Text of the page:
US3902052A - Method and apparatus for the peak monitoring the results of analysis apparatus - Google Patents

Method and apparatus for the peak monitoring the results of analysis apparatus Download PDF

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Publication number
US3902052A
US3902052A US36849073A US3902052A US 3902052 A US3902052 A US 3902052A US 36849073 A US36849073 A US 36849073A US 3902052 A US3902052 A US 3902052A
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data output
means
data outputs
data
apparatus
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Henry E Amar
John J Grady
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Technicon Instruments Corp
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Technicon Instruments Corp
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    • GPHYSICS
    • G01MEASURING; TESTING
    • G01NINVESTIGATING OR ANALYSING MATERIALS BY DETERMINING THEIR CHEMICAL OR PHYSICAL PROPERTIES
    • G01N35/00Automatic analysis not limited to methods or materials provided for in any single one of groups G01N1/00 - G01N33/00; Handling materials therefor

Abstract

Method and apparatus are provided for determining the validity and maximizing the accuracy of analytical results provided by automated sample analysis apparatus which operate in accordance with ideal operational characteristics and wherein the analytical results are provided in the form of a series of data outputs for each sample analysis and comprise the constant monitoring of the data outputs produced by the apparatus upon the analysis of a sample, the comparison of the thusly monitored data outputs to determine the variations therebetween, the comparison of variations with said ideal operational characteristics of said apparatus so as to verify the validity of the thusly monitored data outputs, and the selection and outputting as the sample analysis results in accordance with said comparisons of those of said data outputs which are most analytically correct to thus maximize the accuracy of said results.

Description

United States Patent Amar et al.

14 1 Aug. 26, 1975 l l METHOD AND APPARATUS FOR THE PEAK MONITORING THE RESULTS OF Primary E.1'un11'11erJoSeph F. Ruggiero YS s APPARATUS Armrncyg Agent, or F1'rmS. P Tedesco; Stephen E.

- Rockwell (75] Inventors: Henry E. Amar, Bronv1l|c;.l0hn .l.

Grady, lrvington, both of NiY.

[57] ABSTRACT 73 A e: Technico Instr mcnts Cor orati n, l 1 331g t n u p Method and apparatus are provlded for determmmg Tarrytown NY,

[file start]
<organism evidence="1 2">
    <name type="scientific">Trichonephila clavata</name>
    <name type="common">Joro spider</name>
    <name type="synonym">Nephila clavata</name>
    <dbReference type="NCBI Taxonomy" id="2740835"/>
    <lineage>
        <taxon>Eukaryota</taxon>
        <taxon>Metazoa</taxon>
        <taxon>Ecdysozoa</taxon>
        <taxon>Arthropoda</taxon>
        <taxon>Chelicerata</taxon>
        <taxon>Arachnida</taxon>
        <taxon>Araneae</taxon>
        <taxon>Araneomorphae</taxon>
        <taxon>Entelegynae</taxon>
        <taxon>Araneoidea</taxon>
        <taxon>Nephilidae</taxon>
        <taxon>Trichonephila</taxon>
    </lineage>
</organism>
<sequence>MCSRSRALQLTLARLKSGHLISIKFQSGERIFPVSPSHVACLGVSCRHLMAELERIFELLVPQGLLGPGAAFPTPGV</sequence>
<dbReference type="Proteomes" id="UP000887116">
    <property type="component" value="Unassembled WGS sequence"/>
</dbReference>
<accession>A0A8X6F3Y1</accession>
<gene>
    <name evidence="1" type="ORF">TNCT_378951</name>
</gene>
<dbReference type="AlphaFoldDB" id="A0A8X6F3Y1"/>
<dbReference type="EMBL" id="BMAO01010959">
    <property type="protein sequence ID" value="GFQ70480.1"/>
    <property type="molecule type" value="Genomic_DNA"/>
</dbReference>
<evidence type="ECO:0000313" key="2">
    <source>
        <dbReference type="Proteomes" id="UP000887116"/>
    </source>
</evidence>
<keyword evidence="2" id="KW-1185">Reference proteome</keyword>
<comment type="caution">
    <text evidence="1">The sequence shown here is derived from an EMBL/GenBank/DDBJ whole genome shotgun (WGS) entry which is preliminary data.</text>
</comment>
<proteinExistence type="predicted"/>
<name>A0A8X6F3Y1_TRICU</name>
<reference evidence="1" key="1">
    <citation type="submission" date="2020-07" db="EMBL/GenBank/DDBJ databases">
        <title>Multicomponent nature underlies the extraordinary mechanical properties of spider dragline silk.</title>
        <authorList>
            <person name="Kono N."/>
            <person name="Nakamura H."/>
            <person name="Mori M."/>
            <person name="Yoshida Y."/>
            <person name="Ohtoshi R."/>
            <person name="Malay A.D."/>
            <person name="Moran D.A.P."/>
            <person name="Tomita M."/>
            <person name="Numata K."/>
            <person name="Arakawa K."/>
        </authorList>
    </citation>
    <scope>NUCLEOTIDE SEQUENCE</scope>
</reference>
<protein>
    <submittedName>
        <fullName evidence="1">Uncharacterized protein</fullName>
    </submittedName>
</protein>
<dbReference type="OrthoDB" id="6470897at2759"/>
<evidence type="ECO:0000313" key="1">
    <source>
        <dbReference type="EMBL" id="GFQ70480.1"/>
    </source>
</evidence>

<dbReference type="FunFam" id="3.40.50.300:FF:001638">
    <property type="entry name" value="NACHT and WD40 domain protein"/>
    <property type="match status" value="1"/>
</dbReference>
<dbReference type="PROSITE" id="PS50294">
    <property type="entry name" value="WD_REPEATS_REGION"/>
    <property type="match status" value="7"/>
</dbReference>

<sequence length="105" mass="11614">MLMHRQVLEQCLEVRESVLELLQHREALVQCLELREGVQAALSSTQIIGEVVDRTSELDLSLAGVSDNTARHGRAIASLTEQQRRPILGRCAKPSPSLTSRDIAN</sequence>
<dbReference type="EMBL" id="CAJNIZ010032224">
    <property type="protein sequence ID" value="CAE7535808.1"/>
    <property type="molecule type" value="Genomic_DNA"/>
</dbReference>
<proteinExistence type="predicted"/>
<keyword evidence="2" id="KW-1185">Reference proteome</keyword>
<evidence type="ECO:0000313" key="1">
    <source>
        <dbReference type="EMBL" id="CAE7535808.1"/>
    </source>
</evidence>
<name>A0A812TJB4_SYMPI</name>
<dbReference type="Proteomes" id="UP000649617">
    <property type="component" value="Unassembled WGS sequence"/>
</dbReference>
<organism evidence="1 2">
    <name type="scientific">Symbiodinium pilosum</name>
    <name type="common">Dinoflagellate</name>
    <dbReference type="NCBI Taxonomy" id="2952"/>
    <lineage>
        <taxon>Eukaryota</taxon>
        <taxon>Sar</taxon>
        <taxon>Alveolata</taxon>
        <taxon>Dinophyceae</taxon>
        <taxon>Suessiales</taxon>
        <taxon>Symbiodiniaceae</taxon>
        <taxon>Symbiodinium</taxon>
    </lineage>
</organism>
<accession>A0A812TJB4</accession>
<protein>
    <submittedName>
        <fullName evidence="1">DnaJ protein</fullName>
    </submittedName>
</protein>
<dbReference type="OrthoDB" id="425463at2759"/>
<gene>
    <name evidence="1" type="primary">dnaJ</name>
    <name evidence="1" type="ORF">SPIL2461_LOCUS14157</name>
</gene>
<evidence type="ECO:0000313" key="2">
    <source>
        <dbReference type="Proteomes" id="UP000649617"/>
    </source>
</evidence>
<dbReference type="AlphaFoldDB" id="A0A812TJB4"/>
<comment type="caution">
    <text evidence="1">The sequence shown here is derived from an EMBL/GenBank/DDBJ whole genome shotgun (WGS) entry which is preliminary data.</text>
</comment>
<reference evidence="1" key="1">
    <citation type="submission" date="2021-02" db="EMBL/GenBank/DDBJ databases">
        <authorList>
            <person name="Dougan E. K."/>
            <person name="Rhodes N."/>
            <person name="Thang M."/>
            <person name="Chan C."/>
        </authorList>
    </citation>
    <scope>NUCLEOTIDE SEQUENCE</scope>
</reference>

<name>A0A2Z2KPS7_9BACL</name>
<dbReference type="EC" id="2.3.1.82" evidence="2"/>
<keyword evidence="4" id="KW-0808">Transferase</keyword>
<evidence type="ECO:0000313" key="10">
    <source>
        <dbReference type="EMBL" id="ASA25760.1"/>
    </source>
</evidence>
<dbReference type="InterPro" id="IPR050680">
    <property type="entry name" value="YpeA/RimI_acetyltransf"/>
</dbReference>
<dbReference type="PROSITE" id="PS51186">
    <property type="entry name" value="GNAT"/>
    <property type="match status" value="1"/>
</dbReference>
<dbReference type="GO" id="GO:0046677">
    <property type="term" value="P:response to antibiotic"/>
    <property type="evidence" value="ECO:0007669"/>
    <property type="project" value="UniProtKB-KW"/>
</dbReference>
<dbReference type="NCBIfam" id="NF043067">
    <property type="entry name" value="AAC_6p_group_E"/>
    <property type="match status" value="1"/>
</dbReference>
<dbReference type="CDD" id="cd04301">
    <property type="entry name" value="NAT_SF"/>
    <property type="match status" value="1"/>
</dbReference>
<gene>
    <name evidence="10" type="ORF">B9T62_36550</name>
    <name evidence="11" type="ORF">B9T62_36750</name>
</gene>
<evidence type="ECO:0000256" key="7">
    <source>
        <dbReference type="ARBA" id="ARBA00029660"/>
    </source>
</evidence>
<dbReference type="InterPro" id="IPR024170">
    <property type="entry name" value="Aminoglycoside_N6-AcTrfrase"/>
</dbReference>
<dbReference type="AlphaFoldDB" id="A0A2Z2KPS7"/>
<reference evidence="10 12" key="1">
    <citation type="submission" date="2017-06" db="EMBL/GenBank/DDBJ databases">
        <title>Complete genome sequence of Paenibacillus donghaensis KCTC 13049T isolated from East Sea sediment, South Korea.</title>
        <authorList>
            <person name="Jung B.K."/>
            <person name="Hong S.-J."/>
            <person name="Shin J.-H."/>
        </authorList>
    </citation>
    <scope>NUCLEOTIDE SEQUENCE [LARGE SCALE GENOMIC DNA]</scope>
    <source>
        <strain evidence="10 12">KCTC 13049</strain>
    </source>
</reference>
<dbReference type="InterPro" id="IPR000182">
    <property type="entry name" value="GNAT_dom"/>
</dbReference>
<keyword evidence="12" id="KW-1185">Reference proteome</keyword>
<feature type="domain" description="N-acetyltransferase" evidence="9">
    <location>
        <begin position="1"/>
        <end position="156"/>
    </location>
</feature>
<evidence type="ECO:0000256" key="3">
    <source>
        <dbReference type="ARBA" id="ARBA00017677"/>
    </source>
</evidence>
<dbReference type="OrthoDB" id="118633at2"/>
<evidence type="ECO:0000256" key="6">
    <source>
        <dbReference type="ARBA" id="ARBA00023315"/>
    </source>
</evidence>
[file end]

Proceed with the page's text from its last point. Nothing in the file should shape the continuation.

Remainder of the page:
the valldity and maximizing the accuracy of analyt1cal [22] Filed: June ll, 1973 results provided by automated sample analysis appara [211 pp NO: 368490 tus which operate In accordance with lClClhOPCl'U- t1onal charactensucs and whereln the analytical rcsults are provided in the form of a series of data out- [521 U.S. Cl u 235/l5l.35; 235/l5l.l3 puts for each sample analysis and comprise the con- [51] Int. Cl. 1. G06F /20 stant monitoring of the data outputs produced by the [58} Field of Search 235/l50.l l5l.3, l5l.35, apparatus upon the analysis of a sample, the compari 235/15 1 .l3, 92 PC; 444/]; l28/2.U6 A, 26; son of the thusly monitored data outputs to determine 356/39 R the variations thercbetween, the comparison of variations with said ideal operational characteristics of said [56] References Cited apparatus so as to verify the validity of the thusly UNlTED STATES PATENTS monitored data outputs. and the selection and output- 1 h 8% 9H9") Dcgcr ct 1| 715/1 1 UX ting as the sample analysis results in accordance with M97 Hmth i g 2: A said comparisons of those of said data outputs which 3711111167 111/197: Hogg 235/92 PC X are most analytically Correct [0 thus maximize 3.703.726 11 1972 Stephenson 1. 235/15135 x curacy of said results. 3.7591411 9/1973 Valiqucttc u 1211/2116 A 3171.167 11/1 17} Ross .4 235 1501 x 38 Draw'ng F'gures SHIFT Fm UPPER lfffiffA/CE $25555 eerskszvcz 04m 005B 26 cum/n v44 U Ra 24 no m J I [a STROBE 3 F01}! "H1005 IEKERE'NCE 40055750 Jun/#6 /4 I6 047 MIA/ w/A/aan Fm 5 M 212235? new I ig AMUTKM- 44/411515 gig/CAL ArvPa-F1 M56759 7 P A 041" Pal/V75 m A k VALUES ri a/r/rs 1 06 fat,

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Claims (38)

1. A method for determining the validity of the results of the quantitative analysis of a series of samples with regard to a particular sample constituent by automated sample analysis apparatus which operate in accordance with a sample analysis chemistry determined by said constituent, the steps of, determining the ideal operational characteristics of the sample analysis apparatus in accordance with said sample analysis chemistry, analyzing each of said samples in series in accordance with said sample analysis chemistry, providing a series of data outputs as the results of the analysis of each of said samples, storing the data outputs as the same as provided, averaging some at least of the previously provided and stored data outputs for the same sample, comparing the data outputs as the same are provided in turn with said average of previously provided data outputs for the same sample to determine the variations therebetween, and comparing said variations with said ideal operational characteristics of the analysis apparatus for the particular sample analysis chemistry involved to verify the validity of the thusly monitored data outputs.
2. In a method as in claim 1 further comprising, the steps of, selecting as the sample analysis results in accordance with said comparisons said those of said data outputs which are most analytically correct to thus maximize the accuracy of said results.
3. In a method as in claim 1 further comprising, the steps of, discontinuing the operation of said analysis apparatus in the event that a data output is determined to be invalid.
4. In a method as in claim 2 further comprising, the steps of, qualifying as imperfect those of said data outputs which are selected as the sample analysis results in the event that a data output is determined to be invalid.